Sheriff’s office builds relationships, safety services

Published 3:53 pm Thursday, June 6, 2024

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Lowndes County Sheriff Chris West serves alongside command staff and officers of the 18-member county-wide law enforcement agency to provide safety services for area residents. Like many Alabama sheriff’s, his office accomplishes much behind the scenes to ensure the best possible service to residents of “the 45.”

With every effort, West instructs officers and investigators to build relationships, a factor which lends itself to better services through stronger cohesion within the community.

“What we want is relationship building,” West said. “Most interactions the public has with law enforcement is negative. So, I guide officers toward cohesiveness between us and the community.”

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Most people, especially in small rural communities like those in Lowndes County, don’t need jail time to work out their problems, West explained. Knowing this, he works to get people talking, to settle their differences peacefully when possible.

“If you can get people together, then they can talk,” West said. “Even if they can agree to disagree, they can go their separate ways and no one has to go to jail.

“I want our officers to understand that if we can be approachable, we have the ability to communicate with the community and them with us. Then when we have serious situations, like a homicide, we have that road of communication open, and people won’t be so reluctant to talk with us.”

One step toward building community relationships is the addition of a second K-9 deputy. The dog is trained to locate only drugs and guns, but not in attack or search methods. He and handler Stephen Ziglar are dedicated to working in schools and building trust with area students.

“A lot of kids are terrified of dogs,” West said. “So, we brought the dog to a meeting and let parents hang out with him. We’re hoping he will be another tool to help us bridge the gap and build trust so that when something isn’t right, kids don’t feel threatened by his presence.”

The department provides School Resources Officers (SRO) who are assigned to work within designated communities and the schools in that area. Chief Deputy Reginald McKitt said the department aims to assign enough officers to the SRO position to meet the needs of all area schools.

“We’re looking at getting officers, along with the K-9 deputy, assigned as an SRO to work in all the different schools,” McKitt said. The plan, he explained, is aimed at fostering relationships with students to help ensure safety and serves as models and mentors for the students.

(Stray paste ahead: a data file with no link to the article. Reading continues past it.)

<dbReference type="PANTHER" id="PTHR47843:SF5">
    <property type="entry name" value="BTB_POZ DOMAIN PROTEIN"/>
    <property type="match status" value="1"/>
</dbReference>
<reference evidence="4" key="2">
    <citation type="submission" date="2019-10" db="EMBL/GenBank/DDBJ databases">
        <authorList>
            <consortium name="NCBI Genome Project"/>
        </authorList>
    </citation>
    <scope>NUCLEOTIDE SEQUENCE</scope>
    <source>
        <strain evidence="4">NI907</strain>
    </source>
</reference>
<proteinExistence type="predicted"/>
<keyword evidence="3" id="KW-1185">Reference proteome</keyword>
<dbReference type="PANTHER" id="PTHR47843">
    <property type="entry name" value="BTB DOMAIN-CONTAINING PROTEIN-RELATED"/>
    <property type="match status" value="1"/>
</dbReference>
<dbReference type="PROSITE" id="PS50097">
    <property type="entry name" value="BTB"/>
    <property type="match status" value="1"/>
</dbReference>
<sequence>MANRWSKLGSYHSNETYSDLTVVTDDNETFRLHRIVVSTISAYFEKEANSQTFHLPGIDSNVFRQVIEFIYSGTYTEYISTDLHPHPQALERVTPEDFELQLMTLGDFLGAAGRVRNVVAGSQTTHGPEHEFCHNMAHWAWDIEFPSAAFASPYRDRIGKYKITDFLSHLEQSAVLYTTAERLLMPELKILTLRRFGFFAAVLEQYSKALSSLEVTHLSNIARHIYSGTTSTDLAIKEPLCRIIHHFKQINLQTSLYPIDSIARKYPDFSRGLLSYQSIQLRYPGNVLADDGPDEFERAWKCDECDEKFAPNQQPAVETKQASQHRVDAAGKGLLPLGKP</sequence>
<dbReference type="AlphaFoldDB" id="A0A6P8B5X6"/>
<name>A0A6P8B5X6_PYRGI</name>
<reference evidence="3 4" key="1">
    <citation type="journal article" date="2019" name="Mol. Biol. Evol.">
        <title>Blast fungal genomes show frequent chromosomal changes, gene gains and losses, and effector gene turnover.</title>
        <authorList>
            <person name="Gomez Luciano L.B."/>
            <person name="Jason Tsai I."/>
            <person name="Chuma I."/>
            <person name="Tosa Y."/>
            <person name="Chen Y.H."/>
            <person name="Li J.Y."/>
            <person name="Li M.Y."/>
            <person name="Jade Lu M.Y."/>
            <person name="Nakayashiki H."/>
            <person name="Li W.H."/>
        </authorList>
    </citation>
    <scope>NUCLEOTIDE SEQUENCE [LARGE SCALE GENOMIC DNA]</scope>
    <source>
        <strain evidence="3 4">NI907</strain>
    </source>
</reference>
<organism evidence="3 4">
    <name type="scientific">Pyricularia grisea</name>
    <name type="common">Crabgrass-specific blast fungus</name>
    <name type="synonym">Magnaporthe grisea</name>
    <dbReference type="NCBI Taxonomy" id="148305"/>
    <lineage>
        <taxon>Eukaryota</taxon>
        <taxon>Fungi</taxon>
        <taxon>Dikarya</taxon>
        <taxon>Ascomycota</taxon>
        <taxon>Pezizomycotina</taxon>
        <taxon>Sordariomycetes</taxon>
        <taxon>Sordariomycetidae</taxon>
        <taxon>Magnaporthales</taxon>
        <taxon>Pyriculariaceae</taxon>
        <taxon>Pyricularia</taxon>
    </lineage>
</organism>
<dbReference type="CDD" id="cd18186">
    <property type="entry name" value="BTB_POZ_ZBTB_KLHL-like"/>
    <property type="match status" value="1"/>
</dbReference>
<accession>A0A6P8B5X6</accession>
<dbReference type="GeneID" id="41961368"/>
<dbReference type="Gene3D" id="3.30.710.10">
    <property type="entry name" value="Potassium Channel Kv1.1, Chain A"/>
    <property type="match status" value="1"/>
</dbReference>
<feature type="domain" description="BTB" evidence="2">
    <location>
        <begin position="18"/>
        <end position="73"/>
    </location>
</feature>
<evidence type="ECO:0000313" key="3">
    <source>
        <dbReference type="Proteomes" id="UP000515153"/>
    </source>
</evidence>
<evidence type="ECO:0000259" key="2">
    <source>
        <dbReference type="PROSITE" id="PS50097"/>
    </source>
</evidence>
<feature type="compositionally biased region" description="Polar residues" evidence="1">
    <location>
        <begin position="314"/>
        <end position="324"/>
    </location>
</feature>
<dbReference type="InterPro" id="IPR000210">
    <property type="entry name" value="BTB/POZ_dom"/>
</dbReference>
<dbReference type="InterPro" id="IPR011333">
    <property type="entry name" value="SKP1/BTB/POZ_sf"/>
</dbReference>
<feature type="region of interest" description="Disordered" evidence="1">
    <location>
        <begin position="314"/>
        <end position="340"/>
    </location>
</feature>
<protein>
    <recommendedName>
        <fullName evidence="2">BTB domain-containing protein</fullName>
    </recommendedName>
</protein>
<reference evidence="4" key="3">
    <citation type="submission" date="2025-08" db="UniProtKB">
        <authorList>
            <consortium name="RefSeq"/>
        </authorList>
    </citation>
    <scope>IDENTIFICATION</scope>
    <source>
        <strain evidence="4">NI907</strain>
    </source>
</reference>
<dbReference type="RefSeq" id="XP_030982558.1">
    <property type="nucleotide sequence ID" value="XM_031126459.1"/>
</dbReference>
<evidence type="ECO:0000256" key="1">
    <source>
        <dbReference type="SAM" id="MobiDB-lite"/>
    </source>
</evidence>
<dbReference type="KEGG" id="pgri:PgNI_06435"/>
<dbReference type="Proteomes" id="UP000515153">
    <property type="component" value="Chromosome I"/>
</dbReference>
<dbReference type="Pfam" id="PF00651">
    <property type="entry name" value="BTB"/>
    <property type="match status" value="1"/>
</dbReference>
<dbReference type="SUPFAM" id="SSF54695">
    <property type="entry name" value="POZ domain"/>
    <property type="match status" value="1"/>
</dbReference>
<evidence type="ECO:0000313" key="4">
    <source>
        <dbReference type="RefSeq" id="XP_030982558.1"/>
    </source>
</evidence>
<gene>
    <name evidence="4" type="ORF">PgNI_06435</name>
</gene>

“We also want to divide the county into districts to provide quicker response time,” McKitt said.

The addition of a CAD, computer aided dispatch system, enables West to access and analyze crime location data and helps with solving crimes. Coupled with the addition of officer positions, growing the department from around five patrol deputies and investigators to 18 sworn officers, enables the department to better protect the community.

“At one time we only had two or three patrol officers and a couple of investigators,” said Patrol Commander Lt. Nicholas Cognasi. “We had no coverage at night and worked ‘on call.’”

Project Lifesaver is another service the department provides, which helps families keep track of loved ones living with a condition which may impair their judgment.

“Project Lifesaver helps families with a child or adult member with a tendency to wander off,” McKitt said. “There is a tracking device, provided at no cost to qualifying families, which helps us locate them and get them back home safely.”

An upgrade to Quickbooks accounting software has enabled the department to streamline expenses and manage revenue, said Administrative Commander Jeremy Marvin.

“Not having to thumb through a book in a box has been a lifesaver,” Marvin said.

Civil Service Commander Vernessia Thicklin pointed out that the units of the department work together not just on patrol or during crime investigations, but also to serve court subpoenas, transport inmates for hearings and medical care, ensure safety at the courthouse and also provide transportation for citizens living with cognitive impairment. 

“The public is not aware of the many people in our community with impaired mental capacity,” Thicklin said. “Through our probate judge we handle their transportation, picking them up and taking them to the health department for a shot or medical care.

“I pull [officers] from these other administrative leaders,” Thicklin said. “We do all this so residents can have peace of mind in their homes.”